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The Biggest Mistake In Freestyle Technique

I made it for a long time, so you’re probably making it as well.


The answer might surprise you..


When you look at almost all swimming education, it’s geared towards the mechanics of freestyle.


What the arms are doing, what the head is doing, what the legs are doing, and so on.


As a result, coaches focus on these same concepts- they start off teaching the arms, the legs, and the head, trying to replicate the movements of freestyle.


And athletes follow suit.


Whether they’re following the instructions of their coaches, or trying to figure it out on their own, it’s all about the mechanics.


That’s not to say this doesn’t work.


It certainly works…sometimes…with some people.


I don’t know about you, but sometimes isn’t good enough for me.


I want consistent results regardless of the individual.


When I can achieve that, I know it means what I am doing is effective.


For much longer than I’d care to admit, I was focusing on the mechanics of freestyle.


I was able to help people improve, but the results weren’t as significant or as consistent as I’d like.


So, I started questioning my approach, and I started looking for alternatives.


After a lot of searching and a lot of reflection, of all places, I found the answer in an advertisement for a swimming school that teaches toddlers to swim.


They had the kids practice floating.


I’m not sure what the teachers were trying to accomplish, but I instantly recognized the importance of what I was seeing.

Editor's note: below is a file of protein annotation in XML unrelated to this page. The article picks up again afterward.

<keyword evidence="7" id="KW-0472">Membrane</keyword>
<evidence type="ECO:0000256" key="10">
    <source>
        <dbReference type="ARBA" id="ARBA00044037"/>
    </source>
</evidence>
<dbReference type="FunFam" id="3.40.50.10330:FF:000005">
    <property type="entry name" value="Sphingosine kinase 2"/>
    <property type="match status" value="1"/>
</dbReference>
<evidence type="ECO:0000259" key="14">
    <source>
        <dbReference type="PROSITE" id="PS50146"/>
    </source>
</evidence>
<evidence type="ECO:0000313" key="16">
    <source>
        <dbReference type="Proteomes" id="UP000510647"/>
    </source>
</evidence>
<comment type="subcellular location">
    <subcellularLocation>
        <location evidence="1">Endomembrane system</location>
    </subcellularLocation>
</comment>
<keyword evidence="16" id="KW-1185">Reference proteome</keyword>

It hit me- all of the mechanical teaching in the world is USELESS if there isn’t a solid foundation of comfort and stability in the water.


That’s the big mistake- teaching mechanics before teaching water comfort.


It doesn’t matter who you are.


If you can’t float, you can’t swim!


That’s why the results I was getting were inconsistent.


It was like building a house on a foundation of sand.


I didn’t want sand, I wanted my foundation to be rock solid!


So, I set about developing a system for helping people learn these foundational skills as fast as possible.


Again, some people can skip the is step and do really well.


They’re exceptions.


Some people figure it out after a LONG time.


I don’t know about you, but I’d rather not waste ANY time.


Others can skip this step and survive.


I’d rather thrive!


To recap, the biggest mistake is trying to learn freestyle mechanics before working on learning how to float.


So, what do you do?


These are my heavy hitters.






Spend some time working on them and you’ll find your ability to improve your swimming accelerates.


Just float for 10seconds, then swim a lap.


Repeat.


You’ll avoid the biggest mistake in freestyle technique, and you’ll save yourself a LOT of time and effort on your way to accomplishing your goals.


And you just might achieve goals you didn’t think possible.


Whenever YOU are ready, there are 2 ways I can help you take your swimming to the next level:


1. If you’re looking for pre-made solutions to improve your swimming, check out my resources Freestyle Made Simple and Addressing Adult-Onset Swimming.

2. If you want a more personalized learning experience, we can work together to analyze your stroke or develop a technical training plan.


Keep it simple...


Andrew

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